St. Cyr v. Immigration and Naturalization Serv.

Decision Date01 August 1999
Docket NumberDocket No. 99-2614
Citation229 F.3d 406
Parties(2nd Cir. 2000) Enrico St. Cyr, Petitioner-Appellee, v. Immigration and Naturalization Service, Respondent-Appellant
CourtU.S. Court of Appeals — Second Circuit

Lucas Guttentag, New York, NY, and Michael G. Moore, Springfield, MA (Lee Gelernt, Christopher J. Meade, American Civil Liberties Union Foundation, New York, NY, of counsel), for Petitioner-Appellee St. Cyr.

David McConnell, Immigration and Naturalization Service, Washington, DC (David W. Ogden, Acting Assistant Attorney General, Civil Division, Stephen C. Robinson, United States Attorney, James K. Filan, Jr., Assistant United States Attorney, New Haven, CT; and Quynh Vu, Office of Immigration Litigation, Immigration and Naturalization Service, Washington, DC, of counsel), for Respondent-Appellant.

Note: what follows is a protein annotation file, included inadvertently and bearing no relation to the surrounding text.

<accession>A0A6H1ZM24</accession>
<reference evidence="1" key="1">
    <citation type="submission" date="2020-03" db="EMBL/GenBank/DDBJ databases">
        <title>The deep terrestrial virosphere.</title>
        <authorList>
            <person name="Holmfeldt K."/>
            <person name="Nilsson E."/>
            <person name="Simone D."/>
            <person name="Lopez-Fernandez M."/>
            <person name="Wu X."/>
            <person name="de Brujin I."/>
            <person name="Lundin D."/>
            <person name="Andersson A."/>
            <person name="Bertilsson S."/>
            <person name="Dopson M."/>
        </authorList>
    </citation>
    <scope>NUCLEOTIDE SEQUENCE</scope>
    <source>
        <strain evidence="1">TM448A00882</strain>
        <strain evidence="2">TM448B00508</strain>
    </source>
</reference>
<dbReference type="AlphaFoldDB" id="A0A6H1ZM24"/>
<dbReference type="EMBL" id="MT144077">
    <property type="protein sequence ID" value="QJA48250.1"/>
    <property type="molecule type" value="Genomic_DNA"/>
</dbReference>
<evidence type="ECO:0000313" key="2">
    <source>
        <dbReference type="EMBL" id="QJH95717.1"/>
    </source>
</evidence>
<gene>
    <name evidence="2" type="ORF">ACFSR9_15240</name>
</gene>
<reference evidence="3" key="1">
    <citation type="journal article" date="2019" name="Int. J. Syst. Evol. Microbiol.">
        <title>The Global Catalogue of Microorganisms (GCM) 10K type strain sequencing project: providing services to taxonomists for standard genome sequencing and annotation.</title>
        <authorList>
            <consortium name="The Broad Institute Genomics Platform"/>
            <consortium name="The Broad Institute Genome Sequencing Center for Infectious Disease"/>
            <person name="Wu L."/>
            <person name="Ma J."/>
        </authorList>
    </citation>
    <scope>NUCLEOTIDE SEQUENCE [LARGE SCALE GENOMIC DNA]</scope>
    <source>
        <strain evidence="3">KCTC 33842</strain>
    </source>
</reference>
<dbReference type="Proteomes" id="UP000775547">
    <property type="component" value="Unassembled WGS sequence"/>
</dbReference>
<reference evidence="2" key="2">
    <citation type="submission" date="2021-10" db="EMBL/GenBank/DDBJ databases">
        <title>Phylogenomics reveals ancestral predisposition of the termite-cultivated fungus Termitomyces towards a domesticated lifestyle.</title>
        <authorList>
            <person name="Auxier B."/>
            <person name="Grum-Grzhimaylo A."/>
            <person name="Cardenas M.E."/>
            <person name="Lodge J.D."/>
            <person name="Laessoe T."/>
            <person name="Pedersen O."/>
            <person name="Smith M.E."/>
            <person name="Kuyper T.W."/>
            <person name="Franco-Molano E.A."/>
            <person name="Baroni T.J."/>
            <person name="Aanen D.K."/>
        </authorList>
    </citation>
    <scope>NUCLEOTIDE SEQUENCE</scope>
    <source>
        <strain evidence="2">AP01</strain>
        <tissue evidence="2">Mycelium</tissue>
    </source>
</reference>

Before OAKES, WALKER and KEITH,* Circuit Judges.

Judge Walker filed an opinion in dissent.

OAKES, Senior Circuit Judge:

The case before us presents legal questions of reviewability and retroactivity under the 1996 amendments to the Immigration and Nationality Act ("INA"). Congress amended the INA through the enactment of the Antiterrorism and Effective Death Penalty Act ("AEDPA"), Pub. L. No. 104-132, 110 Stat. 1214 et seq. (1996) and the Illegal Immigration Reform and Immigrant Responsibility Act ("IIRIRA"), Pub. L. No. 104-208, 110 Stat. 3009-546 et seq. (1996). These laws severely narrowed the rights of certain classes of aliens, including those like St. Cyr who were ordered deported because of a prior drug conviction, and have spawned a multitude of judicial decisions.